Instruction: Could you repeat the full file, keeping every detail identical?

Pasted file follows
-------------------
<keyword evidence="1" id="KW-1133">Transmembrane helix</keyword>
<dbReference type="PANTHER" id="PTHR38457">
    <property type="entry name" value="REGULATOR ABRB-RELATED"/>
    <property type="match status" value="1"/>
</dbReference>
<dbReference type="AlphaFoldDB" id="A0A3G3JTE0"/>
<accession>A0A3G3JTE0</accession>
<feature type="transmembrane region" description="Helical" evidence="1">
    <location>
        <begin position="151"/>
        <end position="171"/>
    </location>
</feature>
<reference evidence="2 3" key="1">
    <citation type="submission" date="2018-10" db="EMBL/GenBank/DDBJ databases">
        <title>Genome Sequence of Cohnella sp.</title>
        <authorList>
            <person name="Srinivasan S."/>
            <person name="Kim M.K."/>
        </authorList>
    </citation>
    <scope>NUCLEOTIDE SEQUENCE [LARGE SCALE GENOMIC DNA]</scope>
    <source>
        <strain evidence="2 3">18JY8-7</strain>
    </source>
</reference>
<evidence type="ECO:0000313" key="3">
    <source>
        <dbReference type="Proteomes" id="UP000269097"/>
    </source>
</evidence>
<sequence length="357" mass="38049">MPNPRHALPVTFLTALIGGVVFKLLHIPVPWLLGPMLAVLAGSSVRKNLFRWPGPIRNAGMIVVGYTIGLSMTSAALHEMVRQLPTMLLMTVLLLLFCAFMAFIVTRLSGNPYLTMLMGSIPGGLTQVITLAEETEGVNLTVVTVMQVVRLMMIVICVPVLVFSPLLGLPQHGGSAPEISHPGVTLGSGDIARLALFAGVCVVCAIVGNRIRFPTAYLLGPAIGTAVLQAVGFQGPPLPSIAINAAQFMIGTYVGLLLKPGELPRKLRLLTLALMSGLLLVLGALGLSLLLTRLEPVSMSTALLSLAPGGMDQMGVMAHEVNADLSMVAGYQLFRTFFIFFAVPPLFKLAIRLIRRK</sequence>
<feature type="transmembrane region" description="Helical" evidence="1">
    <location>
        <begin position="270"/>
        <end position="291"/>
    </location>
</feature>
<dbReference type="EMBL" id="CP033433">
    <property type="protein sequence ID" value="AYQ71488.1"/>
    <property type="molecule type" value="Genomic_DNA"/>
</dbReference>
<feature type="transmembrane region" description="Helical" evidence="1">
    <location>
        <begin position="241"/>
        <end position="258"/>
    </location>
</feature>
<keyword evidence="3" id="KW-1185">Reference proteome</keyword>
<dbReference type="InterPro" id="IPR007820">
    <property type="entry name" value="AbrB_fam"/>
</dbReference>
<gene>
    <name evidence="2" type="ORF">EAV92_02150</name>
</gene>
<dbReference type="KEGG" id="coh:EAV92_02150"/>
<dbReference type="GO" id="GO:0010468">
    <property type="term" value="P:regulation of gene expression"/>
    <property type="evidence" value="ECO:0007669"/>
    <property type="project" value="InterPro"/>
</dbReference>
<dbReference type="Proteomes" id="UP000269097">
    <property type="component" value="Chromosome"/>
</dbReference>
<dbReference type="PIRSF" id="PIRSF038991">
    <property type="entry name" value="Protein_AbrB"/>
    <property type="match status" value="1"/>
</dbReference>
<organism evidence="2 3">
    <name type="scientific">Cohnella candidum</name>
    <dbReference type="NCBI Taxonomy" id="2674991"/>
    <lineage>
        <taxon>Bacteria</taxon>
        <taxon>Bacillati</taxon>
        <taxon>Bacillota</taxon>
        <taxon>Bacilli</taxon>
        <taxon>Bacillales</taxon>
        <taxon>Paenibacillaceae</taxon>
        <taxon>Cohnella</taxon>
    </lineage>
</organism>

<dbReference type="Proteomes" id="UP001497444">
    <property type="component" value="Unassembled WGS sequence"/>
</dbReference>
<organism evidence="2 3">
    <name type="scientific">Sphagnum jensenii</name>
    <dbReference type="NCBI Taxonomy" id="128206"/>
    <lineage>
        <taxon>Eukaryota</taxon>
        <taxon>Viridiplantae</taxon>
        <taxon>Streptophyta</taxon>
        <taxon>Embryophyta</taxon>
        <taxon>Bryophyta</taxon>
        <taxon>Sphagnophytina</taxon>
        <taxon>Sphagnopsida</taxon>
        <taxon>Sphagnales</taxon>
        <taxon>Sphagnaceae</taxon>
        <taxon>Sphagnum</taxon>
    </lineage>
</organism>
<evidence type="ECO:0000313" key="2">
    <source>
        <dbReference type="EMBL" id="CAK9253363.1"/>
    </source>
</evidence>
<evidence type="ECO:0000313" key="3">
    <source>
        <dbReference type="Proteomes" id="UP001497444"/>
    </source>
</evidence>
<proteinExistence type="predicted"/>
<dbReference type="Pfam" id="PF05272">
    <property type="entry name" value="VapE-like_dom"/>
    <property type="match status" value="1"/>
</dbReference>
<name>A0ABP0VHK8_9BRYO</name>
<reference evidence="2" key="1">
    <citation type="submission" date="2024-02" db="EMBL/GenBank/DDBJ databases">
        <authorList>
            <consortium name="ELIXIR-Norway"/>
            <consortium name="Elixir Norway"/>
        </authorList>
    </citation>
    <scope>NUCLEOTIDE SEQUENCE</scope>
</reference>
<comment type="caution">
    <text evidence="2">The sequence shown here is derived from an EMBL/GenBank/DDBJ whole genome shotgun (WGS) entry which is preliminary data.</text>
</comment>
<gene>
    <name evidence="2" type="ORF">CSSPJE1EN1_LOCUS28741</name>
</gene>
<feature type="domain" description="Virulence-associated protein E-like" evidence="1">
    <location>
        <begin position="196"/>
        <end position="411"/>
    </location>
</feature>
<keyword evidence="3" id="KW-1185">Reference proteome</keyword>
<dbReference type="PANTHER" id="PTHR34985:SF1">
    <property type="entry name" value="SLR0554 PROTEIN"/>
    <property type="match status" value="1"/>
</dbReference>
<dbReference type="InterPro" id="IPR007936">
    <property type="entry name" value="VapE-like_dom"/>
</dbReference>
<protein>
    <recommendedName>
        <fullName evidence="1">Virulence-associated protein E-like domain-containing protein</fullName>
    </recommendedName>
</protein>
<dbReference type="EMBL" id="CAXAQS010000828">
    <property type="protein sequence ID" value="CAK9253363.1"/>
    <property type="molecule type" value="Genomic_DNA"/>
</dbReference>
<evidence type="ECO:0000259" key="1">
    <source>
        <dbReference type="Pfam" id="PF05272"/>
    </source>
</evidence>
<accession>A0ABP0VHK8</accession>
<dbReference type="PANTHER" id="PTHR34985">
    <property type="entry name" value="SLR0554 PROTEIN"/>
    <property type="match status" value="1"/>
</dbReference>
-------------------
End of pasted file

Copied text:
<keyword evidence="1" id="KW-1133">Transmembrane helix</keyword>
<dbReference type="PANTHER" id="PTHR38457">
    <property type="entry name" value="REGULATOR ABRB-RELATED"/>
    <property type="match status" value="1"/>
</dbReference>
<dbReference type="AlphaFoldDB" id="A0A3G3JTE0"/>
<accession>A0A3G3JTE0</accession>
<feature type="transmembrane region" description="Helical" evidence="1">
    <location>
        <begin position="151"/>
        <end position="171"/>
    </location>
</feature>
<reference evidence="2 3" key="1">
    <citation type="submission" date="2018-10" db="EMBL/GenBank/DDBJ databases">
        <title>Genome Sequence of Cohnella sp.</title>
        <authorList>
            <person name="Srinivasan S."/>
            <person name="Kim M.K."/>
        </authorList>
    </citation>
    <scope>NUCLEOTIDE SEQUENCE [LARGE SCALE GENOMIC DNA]</scope>
    <source>
        <strain evidence="2 3">18JY8-7</strain>
    </source>
</reference>
<evidence type="ECO:0000313" key="3">
    <source>
        <dbReference type="Proteomes" id="UP000269097"/>
    </source>
</evidence>
<sequence length="357" mass="38049">MPNPRHALPVTFLTALIGGVVFKLLHIPVPWLLGPMLAVLAGSSVRKNLFRWPGPIRNAGMIVVGYTIGLSMTSAALHEMVRQLPTMLLMTVLLLLFCAFMAFIVTRLSGNPYLTMLMGSIPGGLTQVITLAEETEGVNLTVVTVMQVVRLMMIVICVPVLVFSPLLGLPQHGGSAPEISHPGVTLGSGDIARLALFAGVCVVCAIVGNRIRFPTAYLLGPAIGTAVLQAVGFQGPPLPSIAINAAQFMIGTYVGLLLKPGELPRKLRLLTLALMSGLLLVLGALGLSLLLTRLEPVSMSTALLSLAPGGMDQMGVMAHEVNADLSMVAGYQLFRTFFIFFAVPPLFKLAIRLIRRK</sequence>
<feature type="transmembrane region" description="Helical" evidence="1">
    <location>
        <begin position="270"/>
        <end position="291"/>
    </location>
</feature>
<dbReference type="EMBL" id="CP033433">
    <property type="protein sequence ID" value="AYQ71488.1"/>
    <property type="molecule type" value="Genomic_DNA"/>
</dbReference>
<feature type="transmembrane region" description="Helical" evidence="1">
    <location>
        <begin position="241"/>
        <end position="258"/>
    </location>
</feature>
<keyword evidence="3" id="KW-1185">Reference proteome</keyword>
<dbReference type="InterPro" id="IPR007820">
    <property type="entry name" value="AbrB_fam"/>
</dbReference>
<gene>
    <name evidence="2" type="ORF">EAV92_02150</name>
</gene>
<dbReference type="KEGG" id="coh:EAV92_02150"/>
<dbReference type="GO" id="GO:0010468">
    <property type="term" value="P:regulation of gene expression"/>
    <property type="evidence" value="ECO:0007669"/>
    <property type="project" value="InterPro"/>
</dbReference>
<dbReference type="Proteomes" id="UP000269097">
    <property type="component" value="Chromosome"/>
</dbReference>
<dbReference type="PIRSF" id="PIRSF038991">
    <property type="entry name" value="Protein_AbrB"/>
    <property type="match status" value="1"/>
</dbReference>
<organism evidence="2 3">
    <name type="scientific">Cohnella candidum</name>
    <dbReference type="NCBI Taxonomy" id="2674991"/>
    <lineage>
        <taxon>Bacteria</taxon>
        <taxon>Bacillati</taxon>
        <taxon>Bacillota</taxon>
        <taxon>Bacilli</taxon>
        <taxon>Bacillales</taxon>
        <taxon>Paenibacillaceae</taxon>
        <taxon>Cohnella</taxon>
    </lineage>
</organism>

<dbReference type="Proteomes" id="UP001497444">
    <property type="component" value="Unassembled WGS sequence"/>
</dbReference>
<organism evidence="2 3">
    <name type="scientific">Sphagnum jensenii</name>
    <dbReference type="NCBI Taxonomy" id="128206"/>
    <lineage>
        <taxon>Eukaryota</taxon>
        <taxon>Viridiplantae</taxon>
        <taxon>Streptophyta</taxon>
        <taxon>Embryophyta</taxon>
        <taxon>Bryophyta</taxon>
        <taxon>Sphagnophytina</taxon>
        <taxon>Sphagnopsida</taxon>
        <taxon>Sphagnales</taxon>
        <taxon>Sphagnaceae</taxon>
        <taxon>Sphagnum</taxon>
    </lineage>
</organism>
<evidence type="ECO:0000313" key="2">
    <source>
        <dbReference type="EMBL" id="CAK9253363.1"/>
    </source>
</evidence>
<evidence type="ECO:0000313" key="3">
    <source>
        <dbReference type="Proteomes" id="UP001497444"/>
    </source>
</evidence>
<proteinExistence type="predicted"/>
<dbReference type="Pfam" id="PF05272">
    <property type="entry name" value="VapE-like_dom"/>
    <property type="match status" value="1"/>
</dbReference>
<name>A0ABP0VHK8_9BRYO</name>
<reference evidence="2" key="1">
    <citation type="submission" date="2024-02" db="EMBL/GenBank/DDBJ databases">
        <authorList>
            <consortium name="ELIXIR-Norway"/>
            <consortium name="Elixir Norway"/>
        </authorList>
    </citation>
    <scope>NUCLEOTIDE SEQUENCE</scope>
</reference>
<comment type="caution">
    <text evidence="2">The sequence shown here is derived from an EMBL/GenBank/DDBJ whole genome shotgun (WGS) entry which is preliminary data.</text>
</comment>
<gene>
    <name evidence="2" type="ORF">CSSPJE1EN1_LOCUS28741</name>
</gene>
<feature type="domain" description="Virulence-associated protein E-like" evidence="1">
    <location>
        <begin position="196"/>
        <end position="411"/>
    </location>
</feature>
<keyword evidence="3" id="KW-1185">Reference proteome</keyword>
<dbReference type="PANTHER" id="PTHR34985:SF1">
    <property type="entry name" value="SLR0554 PROTEIN"/>
    <property type="match status" value="1"/>
</dbReference>
<dbReference type="InterPro" id="IPR007936">
    <property type="entry name" value="VapE-like_dom"/>
</dbReference>
<protein>
    <recommendedName>
        <fullName evidence="1">Virulence-associated protein E-like domain-containing protein</fullName>
    </recommendedName>
</protein>
<dbReference type="EMBL" id="CAXAQS010000828">
    <property type="protein sequence ID" value="CAK9253363.1"/>
    <property type="molecule type" value="Genomic_DNA"/>
</dbReference>
<evidence type="ECO:0000259" key="1">
    <source>
        <dbReference type="Pfam" id="PF05272"/>
    </source>
</evidence>
<accession>A0ABP0VHK8</accession>
<dbReference type="PANTHER" id="PTHR34985">
    <property type="entry name" value="SLR0554 PROTEIN"/>
    <property type="match status" value="1"/>
</dbReference>